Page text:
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    China Business
     Mar 11, 2011


China's new brew
By Daniel Allen

BEIJING - Since its introduction in the late 19th century, all the coffee in China hasn't amounted to a hill of beans. The Middle Kingdom has long been a land of tea, and love of the leaf runs deep. Now, however, with white collar Chinese looking for a taste of Western life, change is brewing. From the arabica plantations of Yunnan to the proliferating coffee shops of the big cities, China's cappuccino craze has an ever-growing number of companies frothing at the mouth.

Beijing-based coffee roaster Stuart Eunson recalls a time when coffee was an unknown quantity for many of the Chinese capital's residents. "Back in 1994 I was traveling in a taxi here and told the driver I was involved in the coffee business," he says with a smile. "The guy didn't have the faintest idea what I was talking about. He thought coffee was a kind of vegetable."

Fifteen years later and Eunson's business is booming, with

 
China's demand for coffee growing at an estimated 15 to 20% a year (the world average is around 2%), driving up sales of beans to hotels, cafes and shops. China's coffee consumption was estimated to be approximately 45,000 tonnes in 2006, but some analysts predict this number could jump five-fold or even six-fold to reach 300,000 tonnes annually by 2020. Coffee sales currently account for a little over 20% of the hot drinks market in China, compared to around 70% for tea.

"The potential for growth in the Chinese coffee market is enormous," explains Adrian Ho, Head of Coffee and Beverages for Nestle in the Greater China region. "Per capita coffee consumption currently stands at a mere 5 cups per year. In Hong Kong the figure rises to 60 cups, and in Japan 300 cups per year."
Analysts cite the 20 years of promotional activities that coffee companies undertook in Japan before demand reached present levels. They believe China could soon leapfrog Japan and Germany to become the world's second largest coffee consumer after the US, where average consumption is now over 3 cups per day.

"Japan was at the current Chinese consumption level in the mid 1960s but now consumes over 7 million bags," says Nestor Osorio, executive director of the International Coffee Organization (ICO). "It's likely that China will follow a similar growth path."

Like wine, coffee is a Western concept to most Chinese consumers, and coffee drinking is perceived as a sign of cosmopolitan sophistication. "For many Chinese, especially in big cities, coffee is part of a lifestyle aspiration," explains Adrian Ho. "More and more young professionals are choosing to start the day with a cup or two at home."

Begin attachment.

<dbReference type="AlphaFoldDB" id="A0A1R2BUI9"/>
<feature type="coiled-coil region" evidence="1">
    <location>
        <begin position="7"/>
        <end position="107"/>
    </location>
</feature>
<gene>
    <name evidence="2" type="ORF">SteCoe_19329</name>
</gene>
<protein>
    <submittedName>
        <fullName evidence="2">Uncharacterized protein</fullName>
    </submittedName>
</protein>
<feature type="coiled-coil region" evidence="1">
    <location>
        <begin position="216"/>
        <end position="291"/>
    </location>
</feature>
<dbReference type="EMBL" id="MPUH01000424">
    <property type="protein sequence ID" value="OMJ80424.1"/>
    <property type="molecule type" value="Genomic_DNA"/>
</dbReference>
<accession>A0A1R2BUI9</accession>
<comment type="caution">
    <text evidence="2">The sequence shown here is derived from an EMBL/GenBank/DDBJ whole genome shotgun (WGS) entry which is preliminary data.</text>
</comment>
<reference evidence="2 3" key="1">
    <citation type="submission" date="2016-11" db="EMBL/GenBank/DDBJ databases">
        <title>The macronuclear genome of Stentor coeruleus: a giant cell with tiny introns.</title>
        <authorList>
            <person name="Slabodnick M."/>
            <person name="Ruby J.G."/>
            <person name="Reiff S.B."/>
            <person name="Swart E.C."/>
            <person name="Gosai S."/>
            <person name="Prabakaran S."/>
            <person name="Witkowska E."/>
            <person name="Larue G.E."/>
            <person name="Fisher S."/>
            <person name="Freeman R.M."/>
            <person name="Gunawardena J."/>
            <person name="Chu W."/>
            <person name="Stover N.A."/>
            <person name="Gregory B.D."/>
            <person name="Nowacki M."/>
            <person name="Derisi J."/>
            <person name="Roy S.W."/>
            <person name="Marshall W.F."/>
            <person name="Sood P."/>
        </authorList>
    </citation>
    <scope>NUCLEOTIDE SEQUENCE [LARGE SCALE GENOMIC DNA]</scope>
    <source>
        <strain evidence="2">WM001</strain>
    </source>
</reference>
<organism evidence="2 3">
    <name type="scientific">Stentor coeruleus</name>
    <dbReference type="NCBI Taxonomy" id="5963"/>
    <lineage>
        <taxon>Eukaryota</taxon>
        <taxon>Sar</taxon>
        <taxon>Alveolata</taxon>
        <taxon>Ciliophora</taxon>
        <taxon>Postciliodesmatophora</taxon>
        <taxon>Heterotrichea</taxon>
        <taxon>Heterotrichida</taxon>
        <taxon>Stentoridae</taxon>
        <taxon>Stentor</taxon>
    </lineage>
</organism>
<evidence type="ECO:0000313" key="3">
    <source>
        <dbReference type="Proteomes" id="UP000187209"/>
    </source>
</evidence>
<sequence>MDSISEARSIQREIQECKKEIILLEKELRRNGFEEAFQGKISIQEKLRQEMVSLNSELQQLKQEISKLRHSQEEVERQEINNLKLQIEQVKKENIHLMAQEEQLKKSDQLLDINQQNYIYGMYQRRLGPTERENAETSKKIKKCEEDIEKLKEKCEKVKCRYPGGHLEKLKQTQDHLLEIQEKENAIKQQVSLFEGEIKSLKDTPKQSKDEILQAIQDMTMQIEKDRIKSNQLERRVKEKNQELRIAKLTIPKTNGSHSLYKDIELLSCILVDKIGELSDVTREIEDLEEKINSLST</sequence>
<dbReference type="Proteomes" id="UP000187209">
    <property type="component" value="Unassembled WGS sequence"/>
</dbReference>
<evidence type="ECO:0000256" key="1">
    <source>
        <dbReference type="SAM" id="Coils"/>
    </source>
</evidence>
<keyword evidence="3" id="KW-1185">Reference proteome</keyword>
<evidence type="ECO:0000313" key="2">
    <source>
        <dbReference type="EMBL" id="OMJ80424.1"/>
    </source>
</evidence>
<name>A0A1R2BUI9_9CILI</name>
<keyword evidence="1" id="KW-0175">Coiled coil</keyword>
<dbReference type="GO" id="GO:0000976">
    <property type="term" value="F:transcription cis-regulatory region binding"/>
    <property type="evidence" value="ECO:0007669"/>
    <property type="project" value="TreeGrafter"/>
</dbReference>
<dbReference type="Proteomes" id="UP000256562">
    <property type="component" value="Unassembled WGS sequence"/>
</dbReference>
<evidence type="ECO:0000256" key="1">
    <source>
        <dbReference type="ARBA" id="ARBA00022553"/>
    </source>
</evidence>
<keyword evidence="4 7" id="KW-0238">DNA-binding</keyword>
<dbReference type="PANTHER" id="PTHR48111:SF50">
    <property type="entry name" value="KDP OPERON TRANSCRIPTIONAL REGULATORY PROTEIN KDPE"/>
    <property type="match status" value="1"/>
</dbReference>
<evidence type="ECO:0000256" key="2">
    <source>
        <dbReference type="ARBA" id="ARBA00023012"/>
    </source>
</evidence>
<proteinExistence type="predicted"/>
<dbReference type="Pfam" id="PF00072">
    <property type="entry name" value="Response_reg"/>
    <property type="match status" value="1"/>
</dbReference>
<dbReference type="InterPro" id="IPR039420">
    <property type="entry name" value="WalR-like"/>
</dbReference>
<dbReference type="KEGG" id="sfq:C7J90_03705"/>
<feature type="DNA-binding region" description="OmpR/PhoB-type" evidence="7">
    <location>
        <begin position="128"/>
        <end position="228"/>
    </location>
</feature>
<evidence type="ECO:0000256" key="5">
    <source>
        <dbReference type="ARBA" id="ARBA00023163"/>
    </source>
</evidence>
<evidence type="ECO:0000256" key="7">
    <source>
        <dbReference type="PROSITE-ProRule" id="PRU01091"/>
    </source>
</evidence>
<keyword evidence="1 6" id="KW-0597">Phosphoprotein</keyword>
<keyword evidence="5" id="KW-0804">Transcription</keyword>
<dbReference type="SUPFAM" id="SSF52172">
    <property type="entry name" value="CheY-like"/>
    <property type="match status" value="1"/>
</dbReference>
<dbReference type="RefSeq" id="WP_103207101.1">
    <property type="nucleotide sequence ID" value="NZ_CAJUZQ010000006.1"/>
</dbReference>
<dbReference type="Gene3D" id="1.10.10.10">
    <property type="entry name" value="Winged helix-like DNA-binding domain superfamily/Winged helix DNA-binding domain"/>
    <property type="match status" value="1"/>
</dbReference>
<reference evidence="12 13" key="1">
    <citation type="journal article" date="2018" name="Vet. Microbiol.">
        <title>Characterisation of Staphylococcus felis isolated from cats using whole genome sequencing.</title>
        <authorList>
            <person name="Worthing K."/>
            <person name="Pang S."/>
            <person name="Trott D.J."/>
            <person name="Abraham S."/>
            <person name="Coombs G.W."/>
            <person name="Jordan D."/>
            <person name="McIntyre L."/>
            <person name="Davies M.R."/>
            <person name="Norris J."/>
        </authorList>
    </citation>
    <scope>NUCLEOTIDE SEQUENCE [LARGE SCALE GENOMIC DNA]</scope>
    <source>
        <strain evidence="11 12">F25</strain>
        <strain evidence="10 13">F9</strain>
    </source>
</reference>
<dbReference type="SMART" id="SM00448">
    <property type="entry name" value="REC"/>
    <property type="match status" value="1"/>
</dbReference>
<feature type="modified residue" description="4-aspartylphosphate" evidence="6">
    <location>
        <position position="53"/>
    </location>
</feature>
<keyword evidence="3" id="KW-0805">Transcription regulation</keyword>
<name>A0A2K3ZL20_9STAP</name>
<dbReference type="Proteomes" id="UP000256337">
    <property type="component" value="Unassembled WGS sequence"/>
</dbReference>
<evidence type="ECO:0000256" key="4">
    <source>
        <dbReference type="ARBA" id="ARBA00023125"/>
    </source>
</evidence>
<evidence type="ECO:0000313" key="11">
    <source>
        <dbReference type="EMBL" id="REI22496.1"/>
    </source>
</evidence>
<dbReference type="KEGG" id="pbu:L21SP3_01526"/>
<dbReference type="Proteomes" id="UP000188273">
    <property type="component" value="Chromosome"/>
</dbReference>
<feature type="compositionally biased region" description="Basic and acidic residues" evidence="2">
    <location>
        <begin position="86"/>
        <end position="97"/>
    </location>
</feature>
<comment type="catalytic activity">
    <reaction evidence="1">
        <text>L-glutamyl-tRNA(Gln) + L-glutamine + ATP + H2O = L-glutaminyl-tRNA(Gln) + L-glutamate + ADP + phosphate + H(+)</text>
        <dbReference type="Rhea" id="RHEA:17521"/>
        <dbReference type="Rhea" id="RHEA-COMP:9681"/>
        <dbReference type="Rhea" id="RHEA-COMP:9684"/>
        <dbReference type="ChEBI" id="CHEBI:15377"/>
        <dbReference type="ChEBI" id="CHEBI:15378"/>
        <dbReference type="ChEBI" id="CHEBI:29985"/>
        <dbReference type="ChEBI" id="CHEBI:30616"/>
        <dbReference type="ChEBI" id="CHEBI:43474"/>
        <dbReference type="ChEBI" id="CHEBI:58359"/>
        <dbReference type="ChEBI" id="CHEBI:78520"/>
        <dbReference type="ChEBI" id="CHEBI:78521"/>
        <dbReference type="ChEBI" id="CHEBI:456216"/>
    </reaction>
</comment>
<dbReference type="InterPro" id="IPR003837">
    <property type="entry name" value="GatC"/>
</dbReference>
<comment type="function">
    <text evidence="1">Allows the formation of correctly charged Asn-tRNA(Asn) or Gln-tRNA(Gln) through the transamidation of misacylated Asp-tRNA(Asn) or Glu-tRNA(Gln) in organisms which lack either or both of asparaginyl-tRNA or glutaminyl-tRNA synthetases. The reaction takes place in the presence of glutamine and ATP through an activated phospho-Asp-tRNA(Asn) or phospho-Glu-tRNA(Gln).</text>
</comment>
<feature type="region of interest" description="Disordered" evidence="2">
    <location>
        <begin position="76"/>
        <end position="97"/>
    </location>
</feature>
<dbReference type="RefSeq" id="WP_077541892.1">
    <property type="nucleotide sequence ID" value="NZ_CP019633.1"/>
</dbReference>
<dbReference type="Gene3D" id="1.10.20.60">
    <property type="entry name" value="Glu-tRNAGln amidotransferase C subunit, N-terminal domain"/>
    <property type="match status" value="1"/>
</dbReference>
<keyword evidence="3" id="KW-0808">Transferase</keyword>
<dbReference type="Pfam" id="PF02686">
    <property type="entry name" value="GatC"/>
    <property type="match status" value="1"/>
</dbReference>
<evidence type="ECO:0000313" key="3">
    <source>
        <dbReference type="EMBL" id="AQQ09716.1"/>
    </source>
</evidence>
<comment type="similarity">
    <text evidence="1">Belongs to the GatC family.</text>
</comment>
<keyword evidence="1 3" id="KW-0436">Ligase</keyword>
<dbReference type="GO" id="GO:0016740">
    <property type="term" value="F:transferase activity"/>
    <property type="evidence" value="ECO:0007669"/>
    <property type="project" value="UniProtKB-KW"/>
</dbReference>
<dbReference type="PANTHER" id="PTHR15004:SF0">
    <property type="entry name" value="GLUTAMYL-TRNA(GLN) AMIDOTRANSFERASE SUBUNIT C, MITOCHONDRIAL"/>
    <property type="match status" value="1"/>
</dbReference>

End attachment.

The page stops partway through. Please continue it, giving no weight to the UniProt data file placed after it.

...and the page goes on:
China's coffee market can essentially be divided into instant coffee, which is drunk at home, and roast and ground coffee, which is consumed outside in coffee shops such as Starbucks, Blenz and Costa Coffee. Very few Chinese make "real coffee" from beans or ground coffee at home. Instant coffee, the market for which is overwhelmingly dominated by Nestle, still accounts for the lion's share of China's consumption figures - the Swiss company opened a large, state-of-the-art instant coffee factory in Dongguan in southern China in 1992 to meet demand.

China's predilection for instant coffee can be attributed to both convenience and price; US$5 for a Starbucks cappuccino is a lot to pay when you consider a native Beijinger's average annual income is still less than US$6,000. A box of 10 Nestle instant coffee sachets can sell for as little as US$1.50.

"The growth in China's instant coffee market owes a great deal to Nestle's extensive marketing and a promotional campaign by the ICO in the late 1990s," explains Nestor Osorio. Promotional displays of Nestle instant coffee are a common sight in Chinese supermarkets, as are attractive "Nestle girls" handing out free tasters and advising consumers on purchasing options. "We are currently running the world's biggest coffee sampling project in China," says Adrian Ho proudly.

As well as ordinary instant coffee in sachets and jars, Nestle offers Chinese consumers sachets and cans of "1 + 2" coffee and ice coffee with creamer and sugar, and attractive gift boxes. At less than US$1 Nestle cans are far easier on the wallet than the US$3 bottles of Starbucks frappuccino with which they share supermarket shelves.

Nestle is hoping to piggyback on its popularity in China's instant market with the more upmarket Nespresso brand, a range of specialized home use machines which brew a variety of espresso-based drinks from ground coffee "capsules". The company opened a boutique in Beijing's exclusive Shin Kong Place in 2007 where Chinese can buy both machines (starting at US$570) and boxes of 10 capsules (US$8).

At the moment, the market for Nespresso in China is small, but the company is optimistic about sales. "At the moment our target group is discerning, coffee-loving Chinese PMEBs [professionals managers, executives and business people] over the age of 30," says Ernest Yong, Marketing Manager for Nespresso Asia. "Trends are very favorable. Roast and ground coffee is getting more popular every day, and we view Nespresso as a mass luxury product which a growing number of Chinese will learn, want and be able to enjoy."

While coffee shops are clearly a pricey option for those Chinese jonesing for java, they are figuring more and more in the routines of young and affluent urbanites. With traditional espresso considered too bitter, lattes, cappuccinos and frappuccinos are generally the order of the day, along with non-coffee options such as smoothies and hot chocolate.

"I usually visit Starbucks or Costa Coffee three or four times a week," says 30-something Beijing lawyer Chen Xi. "Apart from the good coffee it's a relaxing place to meet friends, and with free wireless Internet it's also convenient for working. For me life without coffee would be like life without tea or rice."